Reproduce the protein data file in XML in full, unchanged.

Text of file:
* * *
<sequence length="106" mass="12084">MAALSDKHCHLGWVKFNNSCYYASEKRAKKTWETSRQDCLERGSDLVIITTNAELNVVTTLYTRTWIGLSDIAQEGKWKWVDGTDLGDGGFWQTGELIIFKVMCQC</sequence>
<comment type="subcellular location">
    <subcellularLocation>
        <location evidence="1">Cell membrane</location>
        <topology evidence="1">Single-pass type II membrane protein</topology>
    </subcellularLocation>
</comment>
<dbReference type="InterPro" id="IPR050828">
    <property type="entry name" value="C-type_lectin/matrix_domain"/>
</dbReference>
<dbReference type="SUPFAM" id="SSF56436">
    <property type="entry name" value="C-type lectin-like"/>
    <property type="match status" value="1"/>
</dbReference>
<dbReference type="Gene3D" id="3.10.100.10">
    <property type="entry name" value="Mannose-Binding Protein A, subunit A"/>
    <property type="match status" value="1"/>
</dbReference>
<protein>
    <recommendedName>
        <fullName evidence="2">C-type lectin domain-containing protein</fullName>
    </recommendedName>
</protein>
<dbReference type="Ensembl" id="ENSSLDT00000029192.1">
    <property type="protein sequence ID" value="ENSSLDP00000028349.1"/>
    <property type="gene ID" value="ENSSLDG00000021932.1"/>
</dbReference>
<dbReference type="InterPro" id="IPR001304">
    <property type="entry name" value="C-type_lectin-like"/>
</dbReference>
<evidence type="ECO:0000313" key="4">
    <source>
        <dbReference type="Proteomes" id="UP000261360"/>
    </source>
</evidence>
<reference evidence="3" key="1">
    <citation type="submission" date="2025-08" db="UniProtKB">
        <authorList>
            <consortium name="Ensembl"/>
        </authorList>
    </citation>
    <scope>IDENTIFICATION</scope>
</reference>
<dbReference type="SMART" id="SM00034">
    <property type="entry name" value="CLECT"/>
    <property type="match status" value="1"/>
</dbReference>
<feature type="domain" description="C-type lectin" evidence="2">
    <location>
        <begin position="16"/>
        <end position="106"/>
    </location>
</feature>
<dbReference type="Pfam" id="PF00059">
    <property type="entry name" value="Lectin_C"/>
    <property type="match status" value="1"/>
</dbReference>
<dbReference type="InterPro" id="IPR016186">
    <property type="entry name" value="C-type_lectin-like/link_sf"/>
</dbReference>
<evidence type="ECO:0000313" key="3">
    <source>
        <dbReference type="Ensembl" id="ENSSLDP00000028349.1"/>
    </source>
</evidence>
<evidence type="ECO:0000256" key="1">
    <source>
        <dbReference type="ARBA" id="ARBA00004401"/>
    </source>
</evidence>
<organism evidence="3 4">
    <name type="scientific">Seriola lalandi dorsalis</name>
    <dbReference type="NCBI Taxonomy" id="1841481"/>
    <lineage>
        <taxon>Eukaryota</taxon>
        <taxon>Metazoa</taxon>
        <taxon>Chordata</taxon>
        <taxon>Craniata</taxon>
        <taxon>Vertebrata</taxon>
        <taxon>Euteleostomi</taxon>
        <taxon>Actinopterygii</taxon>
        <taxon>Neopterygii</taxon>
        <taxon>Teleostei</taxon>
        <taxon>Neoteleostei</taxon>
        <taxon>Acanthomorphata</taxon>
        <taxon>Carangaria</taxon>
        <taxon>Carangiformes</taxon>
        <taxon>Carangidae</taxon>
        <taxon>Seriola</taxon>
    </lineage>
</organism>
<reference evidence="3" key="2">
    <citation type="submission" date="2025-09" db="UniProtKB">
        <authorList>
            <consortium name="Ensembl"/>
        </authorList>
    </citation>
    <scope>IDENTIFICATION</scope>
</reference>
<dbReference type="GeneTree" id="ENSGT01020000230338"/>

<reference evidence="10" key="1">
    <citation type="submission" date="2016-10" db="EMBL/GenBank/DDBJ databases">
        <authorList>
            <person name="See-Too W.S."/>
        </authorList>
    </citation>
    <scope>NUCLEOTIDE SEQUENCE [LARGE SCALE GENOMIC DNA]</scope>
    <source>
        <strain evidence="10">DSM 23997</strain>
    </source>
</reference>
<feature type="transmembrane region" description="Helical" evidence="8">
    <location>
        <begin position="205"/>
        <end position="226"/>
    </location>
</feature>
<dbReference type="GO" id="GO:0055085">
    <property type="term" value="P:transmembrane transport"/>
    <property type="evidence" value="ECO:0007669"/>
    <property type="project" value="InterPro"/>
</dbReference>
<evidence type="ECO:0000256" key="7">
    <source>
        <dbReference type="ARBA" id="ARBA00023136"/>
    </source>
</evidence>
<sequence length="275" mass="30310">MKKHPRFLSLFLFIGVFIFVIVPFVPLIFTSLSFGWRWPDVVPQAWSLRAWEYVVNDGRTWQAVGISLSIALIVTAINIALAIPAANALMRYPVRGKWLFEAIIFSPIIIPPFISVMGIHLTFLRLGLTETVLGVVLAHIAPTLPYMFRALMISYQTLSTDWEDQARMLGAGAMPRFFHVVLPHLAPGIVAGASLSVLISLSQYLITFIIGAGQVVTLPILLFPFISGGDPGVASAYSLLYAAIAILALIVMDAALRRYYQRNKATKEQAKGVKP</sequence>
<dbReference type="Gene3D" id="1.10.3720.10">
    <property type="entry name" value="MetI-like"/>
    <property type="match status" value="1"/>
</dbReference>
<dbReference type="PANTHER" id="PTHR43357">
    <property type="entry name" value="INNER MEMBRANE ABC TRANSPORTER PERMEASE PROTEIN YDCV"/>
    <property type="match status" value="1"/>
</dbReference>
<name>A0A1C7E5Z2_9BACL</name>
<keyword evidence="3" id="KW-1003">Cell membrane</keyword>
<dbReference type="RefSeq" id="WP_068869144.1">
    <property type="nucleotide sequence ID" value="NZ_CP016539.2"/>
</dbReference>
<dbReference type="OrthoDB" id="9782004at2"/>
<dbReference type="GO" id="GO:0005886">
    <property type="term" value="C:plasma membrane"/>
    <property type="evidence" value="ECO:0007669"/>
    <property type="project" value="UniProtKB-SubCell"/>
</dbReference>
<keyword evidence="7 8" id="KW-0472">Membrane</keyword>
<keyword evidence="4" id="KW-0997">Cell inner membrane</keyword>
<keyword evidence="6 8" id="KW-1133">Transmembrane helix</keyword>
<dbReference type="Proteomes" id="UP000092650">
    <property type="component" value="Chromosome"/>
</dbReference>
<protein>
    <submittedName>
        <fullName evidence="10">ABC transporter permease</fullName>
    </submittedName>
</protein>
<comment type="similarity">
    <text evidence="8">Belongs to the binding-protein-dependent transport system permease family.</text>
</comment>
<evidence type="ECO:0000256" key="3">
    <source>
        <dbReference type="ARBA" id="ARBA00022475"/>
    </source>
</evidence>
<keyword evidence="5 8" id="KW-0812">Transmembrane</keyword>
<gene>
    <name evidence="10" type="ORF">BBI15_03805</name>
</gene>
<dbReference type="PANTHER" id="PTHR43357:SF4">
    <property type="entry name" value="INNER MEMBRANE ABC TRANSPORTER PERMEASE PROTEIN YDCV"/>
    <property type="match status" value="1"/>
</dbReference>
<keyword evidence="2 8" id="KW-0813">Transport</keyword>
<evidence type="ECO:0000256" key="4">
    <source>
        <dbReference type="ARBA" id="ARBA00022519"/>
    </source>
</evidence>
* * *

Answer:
<sequence length="106" mass="12084">MAALSDKHCHLGWVKFNNSCYYASEKRAKKTWETSRQDCLERGSDLVIITTNAELNVVTTLYTRTWIGLSDIAQEGKWKWVDGTDLGDGGFWQTGELIIFKVMCQC</sequence>
<comment type="subcellular location">
    <subcellularLocation>
        <location evidence="1">Cell membrane</location>
        <topology evidence="1">Single-pass type II membrane protein</topology>
    </subcellularLocation>
</comment>
<dbReference type="InterPro" id="IPR050828">
    <property type="entry name" value="C-type_lectin/matrix_domain"/>
</dbReference>
<dbReference type="SUPFAM" id="SSF56436">
    <property type="entry name" value="C-type lectin-like"/>
    <property type="match status" value="1"/>
</dbReference>
<dbReference type="Gene3D" id="3.10.100.10">
    <property type="entry name" value="Mannose-Binding Protein A, subunit A"/>
    <property type="match status" value="1"/>
</dbReference>
<protein>
    <recommendedName>
        <fullName evidence="2">C-type lectin domain-containing protein</fullName>
    </recommendedName>
</protein>
<dbReference type="Ensembl" id="ENSSLDT00000029192.1">
    <property type="protein sequence ID" value="ENSSLDP00000028349.1"/>
    <property type="gene ID" value="ENSSLDG00000021932.1"/>
</dbReference>
<dbReference type="InterPro" id="IPR001304">
    <property type="entry name" value="C-type_lectin-like"/>
</dbReference>
<evidence type="ECO:0000313" key="4">
    <source>
        <dbReference type="Proteomes" id="UP000261360"/>
    </source>
</evidence>
<reference evidence="3" key="1">
    <citation type="submission" date="2025-08" db="UniProtKB">
        <authorList>
            <consortium name="Ensembl"/>
        </authorList>
    </citation>
    <scope>IDENTIFICATION</scope>
</reference>
<dbReference type="SMART" id="SM00034">
    <property type="entry name" value="CLECT"/>
    <property type="match status" value="1"/>
</dbReference>
<feature type="domain" description="C-type lectin" evidence="2">
    <location>
        <begin position="16"/>
        <end position="106"/>
    </location>
</feature>
<dbReference type="Pfam" id="PF00059">
    <property type="entry name" value="Lectin_C"/>
    <property type="match status" value="1"/>
</dbReference>
<dbReference type="InterPro" id="IPR016186">
    <property type="entry name" value="C-type_lectin-like/link_sf"/>
</dbReference>
<evidence type="ECO:0000313" key="3">
    <source>
        <dbReference type="Ensembl" id="ENSSLDP00000028349.1"/>
    </source>
</evidence>
<evidence type="ECO:0000256" key="1">
    <source>
        <dbReference type="ARBA" id="ARBA00004401"/>
    </source>
</evidence>
<organism evidence="3 4">
    <name type="scientific">Seriola lalandi dorsalis</name>
    <dbReference type="NCBI Taxonomy" id="1841481"/>
    <lineage>
        <taxon>Eukaryota</taxon>
        <taxon>Metazoa</taxon>
        <taxon>Chordata</taxon>
        <taxon>Craniata</taxon>
        <taxon>Vertebrata</taxon>
        <taxon>Euteleostomi</taxon>
        <taxon>Actinopterygii</taxon>
        <taxon>Neopterygii</taxon>
        <taxon>Teleostei</taxon>
        <taxon>Neoteleostei</taxon>
        <taxon>Acanthomorphata</taxon>
        <taxon>Carangaria</taxon>
        <taxon>Carangiformes</taxon>
        <taxon>Carangidae</taxon>
        <taxon>Seriola</taxon>
    </lineage>
</organism>
<reference evidence="3" key="2">
    <citation type="submission" date="2025-09" db="UniProtKB">
        <authorList>
            <consortium name="Ensembl"/>
        </authorList>
    </citation>
    <scope>IDENTIFICATION</scope>
</reference>
<dbReference type="GeneTree" id="ENSGT01020000230338"/>

<reference evidence="10" key="1">
    <citation type="submission" date="2016-10" db="EMBL/GenBank/DDBJ databases">
        <authorList>
            <person name="See-Too W.S."/>
        </authorList>
    </citation>
    <scope>NUCLEOTIDE SEQUENCE [LARGE SCALE GENOMIC DNA]</scope>
    <source>
        <strain evidence="10">DSM 23997</strain>
    </source>
</reference>
<feature type="transmembrane region" description="Helical" evidence="8">
    <location>
        <begin position="205"/>
        <end position="226"/>
    </location>
</feature>
<dbReference type="GO" id="GO:0055085">
    <property type="term" value="P:transmembrane transport"/>
    <property type="evidence" value="ECO:0007669"/>
    <property type="project" value="InterPro"/>
</dbReference>
<evidence type="ECO:0000256" key="7">
    <source>
        <dbReference type="ARBA" id="ARBA00023136"/>
    </source>
</evidence>
<sequence length="275" mass="30310">MKKHPRFLSLFLFIGVFIFVIVPFVPLIFTSLSFGWRWPDVVPQAWSLRAWEYVVNDGRTWQAVGISLSIALIVTAINIALAIPAANALMRYPVRGKWLFEAIIFSPIIIPPFISVMGIHLTFLRLGLTETVLGVVLAHIAPTLPYMFRALMISYQTLSTDWEDQARMLGAGAMPRFFHVVLPHLAPGIVAGASLSVLISLSQYLITFIIGAGQVVTLPILLFPFISGGDPGVASAYSLLYAAIAILALIVMDAALRRYYQRNKATKEQAKGVKP</sequence>
<dbReference type="Gene3D" id="1.10.3720.10">
    <property type="entry name" value="MetI-like"/>
    <property type="match status" value="1"/>
</dbReference>
<dbReference type="PANTHER" id="PTHR43357">
    <property type="entry name" value="INNER MEMBRANE ABC TRANSPORTER PERMEASE PROTEIN YDCV"/>
    <property type="match status" value="1"/>
</dbReference>
<name>A0A1C7E5Z2_9BACL</name>
<keyword evidence="3" id="KW-1003">Cell membrane</keyword>
<dbReference type="RefSeq" id="WP_068869144.1">
    <property type="nucleotide sequence ID" value="NZ_CP016539.2"/>
</dbReference>
<dbReference type="OrthoDB" id="9782004at2"/>
<dbReference type="GO" id="GO:0005886">
    <property type="term" value="C:plasma membrane"/>
    <property type="evidence" value="ECO:0007669"/>
    <property type="project" value="UniProtKB-SubCell"/>
</dbReference>
<keyword evidence="7 8" id="KW-0472">Membrane</keyword>
<keyword evidence="4" id="KW-0997">Cell inner membrane</keyword>
<keyword evidence="6 8" id="KW-1133">Transmembrane helix</keyword>
<dbReference type="Proteomes" id="UP000092650">
    <property type="component" value="Chromosome"/>
</dbReference>
<protein>
    <submittedName>
        <fullName evidence="10">ABC transporter permease</fullName>
    </submittedName>
</protein>
<comment type="similarity">
    <text evidence="8">Belongs to the binding-protein-dependent transport system permease family.</text>
</comment>
<evidence type="ECO:0000256" key="3">
    <source>
        <dbReference type="ARBA" id="ARBA00022475"/>
    </source>
</evidence>
<keyword evidence="5 8" id="KW-0812">Transmembrane</keyword>
<gene>
    <name evidence="10" type="ORF">BBI15_03805</name>
</gene>
<dbReference type="PANTHER" id="PTHR43357:SF4">
    <property type="entry name" value="INNER MEMBRANE ABC TRANSPORTER PERMEASE PROTEIN YDCV"/>
    <property type="match status" value="1"/>
</dbReference>
<keyword evidence="2 8" id="KW-0813">Transport</keyword>
<evidence type="ECO:0000256" key="4">
    <source>
        <dbReference type="ARBA" id="ARBA00022519"/>
    </source>
</evidence>